Love the one you’re with, and when that doesn’t work … try to make the one who was once with you fall back in love? That complex approach appears to be the marketing philosophy adopted by JCPenney’s new chief executive, Marc Rosen. Previous JCPenney leaders tried to bring in new customers—younger ones, hipper ones—with little success, while also losing the retailer’s regulars in the process. The company filed for bankruptcy just about two years ago—and when it emerged, with a new owner and a plan to cut debt and shutter stores, some experts remained skeptical about the company’s future. Where some see dim prospects though, Rosen sees opportunity in luring budget-conscious shoppers back to the 120-year-old retailer and keeping them there by expanding its assortments of the types of goods that these shoppers are interested in and seek out. To that end, JCPenney will be enhancing its digital presence, adding more beauty products in a wider range of skin tones, and expanding its roster of affordable home goods, clothes, kitchenware, skincare, and more. The project is not necessarily easy, thanks to inertia, inflation, supply chain disruptions, and more. But Rosen feels confident that the customers who loved JCPenney once will be back and ready to buy the full range of goods on offer. “The biggest difference this time is we are loving those who love us,” he explained. “We need to give them more opportunity to come back and find things they love.”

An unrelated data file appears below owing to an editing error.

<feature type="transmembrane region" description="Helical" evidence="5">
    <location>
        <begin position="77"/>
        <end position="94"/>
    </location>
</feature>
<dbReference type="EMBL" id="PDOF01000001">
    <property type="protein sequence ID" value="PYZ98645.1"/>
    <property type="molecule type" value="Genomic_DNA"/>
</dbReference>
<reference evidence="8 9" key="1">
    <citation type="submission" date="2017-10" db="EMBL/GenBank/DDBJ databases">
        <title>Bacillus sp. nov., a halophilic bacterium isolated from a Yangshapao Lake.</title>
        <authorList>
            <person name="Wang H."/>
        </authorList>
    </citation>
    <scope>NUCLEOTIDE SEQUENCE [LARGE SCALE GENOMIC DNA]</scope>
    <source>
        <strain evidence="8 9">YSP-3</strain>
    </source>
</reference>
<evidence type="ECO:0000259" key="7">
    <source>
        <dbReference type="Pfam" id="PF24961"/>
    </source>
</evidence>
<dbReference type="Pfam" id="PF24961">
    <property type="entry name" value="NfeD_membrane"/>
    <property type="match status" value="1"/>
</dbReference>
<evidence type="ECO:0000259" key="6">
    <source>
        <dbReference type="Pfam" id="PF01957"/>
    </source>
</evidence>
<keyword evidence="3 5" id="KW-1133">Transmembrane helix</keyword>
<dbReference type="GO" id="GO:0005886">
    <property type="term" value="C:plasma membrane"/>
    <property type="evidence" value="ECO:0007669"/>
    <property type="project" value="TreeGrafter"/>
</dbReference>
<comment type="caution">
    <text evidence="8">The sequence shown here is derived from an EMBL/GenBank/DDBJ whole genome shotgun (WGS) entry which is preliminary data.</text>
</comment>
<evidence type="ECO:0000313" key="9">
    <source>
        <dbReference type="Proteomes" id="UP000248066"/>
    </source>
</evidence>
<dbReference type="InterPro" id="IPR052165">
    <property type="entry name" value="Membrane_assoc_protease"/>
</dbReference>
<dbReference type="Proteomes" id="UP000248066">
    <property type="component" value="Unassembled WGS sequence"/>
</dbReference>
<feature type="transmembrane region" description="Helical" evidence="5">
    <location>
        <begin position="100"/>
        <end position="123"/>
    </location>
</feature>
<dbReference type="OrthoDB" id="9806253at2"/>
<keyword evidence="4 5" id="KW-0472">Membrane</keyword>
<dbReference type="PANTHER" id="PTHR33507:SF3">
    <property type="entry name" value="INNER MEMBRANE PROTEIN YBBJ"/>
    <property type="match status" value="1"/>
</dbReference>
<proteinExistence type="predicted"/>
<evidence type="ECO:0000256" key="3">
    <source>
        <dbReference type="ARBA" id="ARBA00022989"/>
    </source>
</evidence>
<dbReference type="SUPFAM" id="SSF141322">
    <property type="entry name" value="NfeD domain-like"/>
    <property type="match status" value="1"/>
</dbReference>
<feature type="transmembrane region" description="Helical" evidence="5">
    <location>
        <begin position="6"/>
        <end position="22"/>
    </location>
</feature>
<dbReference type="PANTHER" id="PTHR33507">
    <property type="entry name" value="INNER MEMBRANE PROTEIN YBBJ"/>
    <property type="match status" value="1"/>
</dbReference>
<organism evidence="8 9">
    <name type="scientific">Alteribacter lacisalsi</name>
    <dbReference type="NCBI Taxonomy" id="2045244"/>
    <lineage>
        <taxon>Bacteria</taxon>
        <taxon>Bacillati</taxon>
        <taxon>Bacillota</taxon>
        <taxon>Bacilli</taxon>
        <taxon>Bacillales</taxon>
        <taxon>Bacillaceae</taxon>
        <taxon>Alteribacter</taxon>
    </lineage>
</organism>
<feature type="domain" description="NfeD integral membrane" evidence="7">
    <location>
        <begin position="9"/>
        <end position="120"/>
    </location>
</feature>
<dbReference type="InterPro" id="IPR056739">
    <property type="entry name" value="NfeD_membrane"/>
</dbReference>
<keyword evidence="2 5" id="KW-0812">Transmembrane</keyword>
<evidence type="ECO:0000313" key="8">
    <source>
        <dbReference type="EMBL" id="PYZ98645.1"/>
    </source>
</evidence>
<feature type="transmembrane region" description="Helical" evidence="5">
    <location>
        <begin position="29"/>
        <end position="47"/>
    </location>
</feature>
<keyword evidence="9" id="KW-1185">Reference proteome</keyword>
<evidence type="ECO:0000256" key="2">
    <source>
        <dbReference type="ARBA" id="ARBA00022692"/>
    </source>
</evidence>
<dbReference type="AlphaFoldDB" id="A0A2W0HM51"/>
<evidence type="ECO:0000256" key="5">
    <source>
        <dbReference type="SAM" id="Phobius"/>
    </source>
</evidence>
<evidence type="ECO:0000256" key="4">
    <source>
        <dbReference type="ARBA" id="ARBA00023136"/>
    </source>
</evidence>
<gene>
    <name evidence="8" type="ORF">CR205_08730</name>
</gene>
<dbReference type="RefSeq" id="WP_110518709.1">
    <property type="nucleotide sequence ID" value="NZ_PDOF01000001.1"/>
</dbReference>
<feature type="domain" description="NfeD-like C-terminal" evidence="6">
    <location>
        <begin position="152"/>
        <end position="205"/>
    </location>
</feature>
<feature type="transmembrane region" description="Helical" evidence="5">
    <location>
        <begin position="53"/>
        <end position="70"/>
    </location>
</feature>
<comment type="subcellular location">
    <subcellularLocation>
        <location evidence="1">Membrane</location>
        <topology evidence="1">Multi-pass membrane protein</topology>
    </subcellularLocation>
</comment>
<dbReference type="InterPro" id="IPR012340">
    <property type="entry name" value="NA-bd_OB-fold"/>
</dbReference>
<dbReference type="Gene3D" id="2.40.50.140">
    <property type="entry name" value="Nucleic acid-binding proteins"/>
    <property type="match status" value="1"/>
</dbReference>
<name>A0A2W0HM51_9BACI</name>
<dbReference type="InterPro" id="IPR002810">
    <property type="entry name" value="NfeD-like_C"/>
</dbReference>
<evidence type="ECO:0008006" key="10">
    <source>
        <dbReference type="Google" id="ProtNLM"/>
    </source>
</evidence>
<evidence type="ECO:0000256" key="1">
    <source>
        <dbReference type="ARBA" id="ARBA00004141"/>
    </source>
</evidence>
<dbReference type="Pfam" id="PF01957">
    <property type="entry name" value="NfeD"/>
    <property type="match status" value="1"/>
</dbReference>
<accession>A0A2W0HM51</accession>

Source: Suzanne Kapner, “JCPenney’s CEO Is Done Chasing New Customers. ‘We Are Loving Those Who Love Us.’,” The Wall Street Journal, April 1, 2022; Khristopher J. Brooks, “J.C. Penney Has New Owners in Bankruptcy Deal that Saves 60,000 Jobs,” CBS News, November 10, 2020; Chris Isidore, “As JCPenney Exits Bankruptcy, its Long-Term Outlook Remains Grim,” CNN Business, November 30, 2020